Top Pentagon civilians "have no intention" of using lie detectors on a "widespread, regular" basis to plug leaks to the press, but "the security people might change minds," Henry E. Catto Jr. said in an interview about future information policies at defense.
Catto, as assistant secretary for public affairs, oversees release of information about the military and advises Defense Secretary Caspar W. Weinberger on policies designed to curb unauthorized disclosures.
Catto said such disclosures to the press have "gotten out of hand," but the Reagan administration has not decided what to do about it. However, rules restricting use of lie-detector tests in the government are under review at the Pentagon, raising the possibility that the administration will try to expand their use.
"The game of using the press to influence policy before decisions are made has, I think, really hurt the ability of the people in this building to enjoy frank and open discussion because you just don't know what's going to leak," Catto said in an interview Friday.
"I mean, if you all thought that every editorial board meeting of The Washington Post was going to be on the front page of The Journal or The Times the next day, it would inhibit your freedom to plan and discuss what stories you're going to work on. It would be a difficult situation, and that's the situation we're in."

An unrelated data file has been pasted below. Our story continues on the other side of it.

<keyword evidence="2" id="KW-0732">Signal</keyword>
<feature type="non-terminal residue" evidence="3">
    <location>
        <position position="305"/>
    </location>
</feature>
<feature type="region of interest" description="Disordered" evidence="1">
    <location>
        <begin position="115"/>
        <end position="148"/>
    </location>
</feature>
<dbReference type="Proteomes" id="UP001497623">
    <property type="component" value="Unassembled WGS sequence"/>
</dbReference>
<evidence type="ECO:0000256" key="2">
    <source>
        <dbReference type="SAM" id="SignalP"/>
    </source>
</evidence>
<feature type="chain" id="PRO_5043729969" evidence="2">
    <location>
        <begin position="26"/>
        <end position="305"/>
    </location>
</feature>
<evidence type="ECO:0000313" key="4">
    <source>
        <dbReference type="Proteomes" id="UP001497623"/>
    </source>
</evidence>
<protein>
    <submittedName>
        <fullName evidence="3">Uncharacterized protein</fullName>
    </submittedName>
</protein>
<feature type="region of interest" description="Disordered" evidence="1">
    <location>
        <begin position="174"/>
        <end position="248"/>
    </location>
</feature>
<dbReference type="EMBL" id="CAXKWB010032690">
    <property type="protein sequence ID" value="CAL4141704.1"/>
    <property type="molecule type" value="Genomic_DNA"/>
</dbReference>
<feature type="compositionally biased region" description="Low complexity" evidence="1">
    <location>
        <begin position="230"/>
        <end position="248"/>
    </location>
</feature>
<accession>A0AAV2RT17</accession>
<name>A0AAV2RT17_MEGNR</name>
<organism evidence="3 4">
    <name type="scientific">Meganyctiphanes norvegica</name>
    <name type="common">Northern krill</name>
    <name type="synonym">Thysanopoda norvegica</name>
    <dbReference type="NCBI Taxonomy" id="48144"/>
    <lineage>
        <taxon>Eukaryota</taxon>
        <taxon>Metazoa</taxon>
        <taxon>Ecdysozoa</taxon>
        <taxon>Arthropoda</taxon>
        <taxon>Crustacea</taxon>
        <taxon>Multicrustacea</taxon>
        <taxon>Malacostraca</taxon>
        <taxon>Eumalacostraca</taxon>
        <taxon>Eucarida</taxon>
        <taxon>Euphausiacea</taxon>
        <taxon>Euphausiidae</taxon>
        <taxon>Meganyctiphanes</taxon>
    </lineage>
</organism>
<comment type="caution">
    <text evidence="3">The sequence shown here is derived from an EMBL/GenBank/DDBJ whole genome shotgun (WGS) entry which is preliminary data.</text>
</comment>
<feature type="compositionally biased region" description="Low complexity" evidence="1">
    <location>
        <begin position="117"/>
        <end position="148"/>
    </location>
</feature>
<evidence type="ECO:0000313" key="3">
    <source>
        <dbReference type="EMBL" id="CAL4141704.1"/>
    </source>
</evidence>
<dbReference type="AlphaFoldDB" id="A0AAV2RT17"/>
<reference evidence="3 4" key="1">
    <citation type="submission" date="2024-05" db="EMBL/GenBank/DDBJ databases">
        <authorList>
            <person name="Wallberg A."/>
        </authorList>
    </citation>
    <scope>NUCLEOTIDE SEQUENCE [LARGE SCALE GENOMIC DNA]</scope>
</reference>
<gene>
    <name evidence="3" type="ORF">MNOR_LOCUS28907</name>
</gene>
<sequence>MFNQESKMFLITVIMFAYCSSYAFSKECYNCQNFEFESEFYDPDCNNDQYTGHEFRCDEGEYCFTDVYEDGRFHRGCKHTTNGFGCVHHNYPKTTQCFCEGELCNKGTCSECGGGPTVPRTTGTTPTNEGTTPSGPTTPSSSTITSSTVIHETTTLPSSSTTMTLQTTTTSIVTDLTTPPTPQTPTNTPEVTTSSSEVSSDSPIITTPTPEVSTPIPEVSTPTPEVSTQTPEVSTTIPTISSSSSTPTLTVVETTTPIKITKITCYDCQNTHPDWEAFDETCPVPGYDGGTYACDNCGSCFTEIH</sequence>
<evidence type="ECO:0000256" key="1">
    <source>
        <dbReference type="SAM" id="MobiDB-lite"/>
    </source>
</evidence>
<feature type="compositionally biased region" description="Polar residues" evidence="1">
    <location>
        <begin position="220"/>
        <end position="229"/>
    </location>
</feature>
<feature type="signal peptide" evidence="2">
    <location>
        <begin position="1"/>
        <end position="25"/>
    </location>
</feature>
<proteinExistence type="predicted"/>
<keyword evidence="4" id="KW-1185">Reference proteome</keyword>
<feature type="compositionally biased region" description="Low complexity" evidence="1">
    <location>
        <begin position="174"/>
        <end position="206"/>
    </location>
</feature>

Deputy Defense Secretary Frank C. Carlucci ordered lie-detector tests in an unsuccessful attempt to find out who told The Washington Post about secret Defense Resources Board discussions Jan. 7, where it was revealed that the forces the Joint Chiefs of Staff wanted to carry out civilian defense policies would cost $750 billion on top of the $1.5 trillion projected for fiscal year 1984 through 1988.